Eat a healthy diet – stress can alter your eating habits.
Do something that is relaxing, like listening to music.
Meditate – this has proven to be effective for many stress sufferers.
Breathe slowly and count to ten – sounds silly but it can help.
And consult your doctor – long-term stress is a killer and must be carefully managed.
Fight your stress with these techniques and you will feel healthier, mentally sharper, and more energetic. The sharks won’t have a chance.
MANAGE HOLIDAY STRESS WITHOUT BEING A GRINCH
So any day now, the weather outside will begin turning frightful. And all of us will respond by doing what comes naturally – stuffing ourselves and all of our worldly possessions into cars, buses, and planes. And oh yes, when we get to our destinations we will be cranky. If we are fortunate enough to not have to travel, that just means the crank-n-steins will be descending upon us, demanding food, drink, clean towels, and non-stop entertainment.
Sounds stressful to me. Talk about pressure!
But fear not – there are techniques you can use to mitigate the impact of holiday mayhem. Some are pretty straightforward, while others are a little more out there, but effective.
It has a cute acronym, but seasonal affective disorder can be a fairly serious issue, particularly at places like the North Pole. Who knew that sometimes in the winter, that nagging feeling of lethargy was just your body telling you it wants sun. Be sure to get outside, or stand near a window. It actually does help.
Take a walk: Experts tell us that walking decreases anxiety and improves sleep. And like a vitamin, take at least one (walk) each day.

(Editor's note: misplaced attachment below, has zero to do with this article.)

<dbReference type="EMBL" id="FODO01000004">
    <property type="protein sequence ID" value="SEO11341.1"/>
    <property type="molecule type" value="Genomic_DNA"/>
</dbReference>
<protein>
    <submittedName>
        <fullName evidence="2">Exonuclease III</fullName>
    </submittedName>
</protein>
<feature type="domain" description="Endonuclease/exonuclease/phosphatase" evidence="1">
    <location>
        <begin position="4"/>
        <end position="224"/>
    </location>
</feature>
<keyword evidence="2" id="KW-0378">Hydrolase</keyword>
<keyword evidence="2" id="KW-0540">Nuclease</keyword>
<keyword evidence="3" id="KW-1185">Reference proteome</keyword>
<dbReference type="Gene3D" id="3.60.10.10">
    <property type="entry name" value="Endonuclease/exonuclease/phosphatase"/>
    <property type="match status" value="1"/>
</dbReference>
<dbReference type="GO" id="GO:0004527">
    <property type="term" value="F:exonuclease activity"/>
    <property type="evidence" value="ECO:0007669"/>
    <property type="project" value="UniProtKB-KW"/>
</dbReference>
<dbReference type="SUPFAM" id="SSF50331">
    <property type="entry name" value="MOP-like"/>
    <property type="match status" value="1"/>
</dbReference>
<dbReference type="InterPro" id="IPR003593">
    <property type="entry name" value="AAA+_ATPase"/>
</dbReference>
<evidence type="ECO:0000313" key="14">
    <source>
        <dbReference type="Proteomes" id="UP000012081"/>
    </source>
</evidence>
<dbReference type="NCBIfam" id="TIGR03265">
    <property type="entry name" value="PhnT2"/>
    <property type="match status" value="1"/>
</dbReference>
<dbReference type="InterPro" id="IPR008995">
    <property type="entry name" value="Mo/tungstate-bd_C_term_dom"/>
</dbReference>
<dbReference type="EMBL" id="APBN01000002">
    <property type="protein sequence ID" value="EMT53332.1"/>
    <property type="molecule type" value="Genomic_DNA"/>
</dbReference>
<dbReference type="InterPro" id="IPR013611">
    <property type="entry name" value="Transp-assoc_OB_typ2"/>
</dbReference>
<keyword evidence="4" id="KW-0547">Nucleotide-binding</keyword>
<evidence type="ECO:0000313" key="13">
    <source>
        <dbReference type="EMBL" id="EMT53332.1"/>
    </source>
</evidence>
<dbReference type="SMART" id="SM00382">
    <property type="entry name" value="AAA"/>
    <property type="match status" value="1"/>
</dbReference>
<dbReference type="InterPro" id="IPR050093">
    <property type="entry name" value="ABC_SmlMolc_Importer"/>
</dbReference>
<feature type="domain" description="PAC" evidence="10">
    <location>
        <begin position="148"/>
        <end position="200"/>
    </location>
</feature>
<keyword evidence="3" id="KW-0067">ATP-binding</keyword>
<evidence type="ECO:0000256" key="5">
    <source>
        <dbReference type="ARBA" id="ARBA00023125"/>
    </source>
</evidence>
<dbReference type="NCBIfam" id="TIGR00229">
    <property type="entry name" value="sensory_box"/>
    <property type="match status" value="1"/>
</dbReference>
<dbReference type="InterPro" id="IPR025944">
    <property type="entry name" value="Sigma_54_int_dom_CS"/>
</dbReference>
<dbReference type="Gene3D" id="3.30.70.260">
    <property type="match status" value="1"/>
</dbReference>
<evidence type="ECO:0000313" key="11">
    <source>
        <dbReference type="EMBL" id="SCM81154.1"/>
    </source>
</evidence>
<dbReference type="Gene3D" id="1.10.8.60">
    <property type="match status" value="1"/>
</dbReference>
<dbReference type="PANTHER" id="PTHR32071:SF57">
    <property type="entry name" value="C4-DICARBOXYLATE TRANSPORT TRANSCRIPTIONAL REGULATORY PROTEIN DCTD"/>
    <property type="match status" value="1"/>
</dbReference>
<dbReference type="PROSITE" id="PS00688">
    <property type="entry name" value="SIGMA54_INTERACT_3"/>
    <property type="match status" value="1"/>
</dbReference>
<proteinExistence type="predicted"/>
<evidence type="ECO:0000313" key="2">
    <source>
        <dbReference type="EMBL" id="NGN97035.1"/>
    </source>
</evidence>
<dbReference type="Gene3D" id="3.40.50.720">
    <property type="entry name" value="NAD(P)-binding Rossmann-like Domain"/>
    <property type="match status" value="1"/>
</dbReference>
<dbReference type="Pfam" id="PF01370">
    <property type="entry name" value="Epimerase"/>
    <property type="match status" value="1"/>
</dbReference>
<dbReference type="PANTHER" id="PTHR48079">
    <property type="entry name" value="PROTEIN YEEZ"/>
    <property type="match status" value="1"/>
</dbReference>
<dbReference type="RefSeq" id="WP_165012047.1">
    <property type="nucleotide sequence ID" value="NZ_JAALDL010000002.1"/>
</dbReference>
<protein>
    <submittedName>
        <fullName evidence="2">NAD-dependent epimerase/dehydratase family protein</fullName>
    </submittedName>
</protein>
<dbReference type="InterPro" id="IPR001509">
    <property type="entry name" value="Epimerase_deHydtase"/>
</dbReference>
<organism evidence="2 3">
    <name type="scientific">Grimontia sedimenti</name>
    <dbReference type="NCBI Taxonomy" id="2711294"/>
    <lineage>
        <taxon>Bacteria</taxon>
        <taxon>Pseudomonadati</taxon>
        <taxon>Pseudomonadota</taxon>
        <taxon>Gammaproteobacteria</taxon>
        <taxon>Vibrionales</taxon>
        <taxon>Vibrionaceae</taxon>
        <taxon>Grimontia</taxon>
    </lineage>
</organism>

You can say no: Even though everyone is having a jolly great time, you don’t have to be perpetual Santa. If it can’t be done, or if you don’t feel like doing something, say no. This is just looking out for yourself.
Laugh: Believe it or not, laughing reduces stress hormones, which helps your immune system. Stay healthy! The only thing worse than being stressed over the holidays is being sick and stressed.
Go spicy: Hot foods trigger the release of endorphins in the body. These are natural chemicals that trigger feelings of euphoria – currently available without a prescription.
Eat: Sounds weird that you could forget to eat with all that food around, but it happens, especially in the morning. Be sure to eat something early before the day cranks up (and no, coffee isn’t food.)
Music has two benefits: First, music can relax blood vessels and increase blood flow which aids relaxation. And second, if you turn it up loud enough you won’t hear the grandkids fighting.
Exercise can boost your mood for as long as 12 hours. And if you go to the gym in late December you will probably be the only one there!
Follow this advice, and by New Year’s Day you’ll be the jolliest old soul on the block!
GET CONNECTED AND GET HEALTHY
With the continuous growth in the number of fitness apps, it can be difficult to find one that actually meets your specific health and fitness needs, and gets results. Nearly 40 percent of smartphone owners use at least one fitness-based application and with hundreds of apps to choose from, where do you begin? Here are five top apps that cover key areas of fitness: diet, workouts, coaching, heart health and syncing to tie everything together.
1. MyFitnessPal: Getting in shape is as much about what you eat as what you do in the gym. Medical studies prove that the best way to lose weight and keep it off is to simply keep track of the foods you eat. Fad diets and pills don’t work, but writing down what you eat does. MyFitnessPal makes calorie counting and food tracking effortless with more than 5,000 foods in its extensive database. It also helps you monitor your food intake alongside your exercise stats. This app is quick, easy and free – www.myfitnesspal.com
2. Strave: Runners and cyclists alike love Strava. The biggest difference between Strava and other apps is its emphasis on competition, whether you’re competing against yourself or people who have beat you on a particular route. This app lets you track your rides and runs via iPhone, Android or dedicated GPS device and helps you analyze and quantify your performance. Key features? Strava estimates calories burned and records total miles traveled, elevation gain, total time, speed plotted over distance, average speed, max speed and heart rate if you wear a compatible heart rate monitor – www.strava.com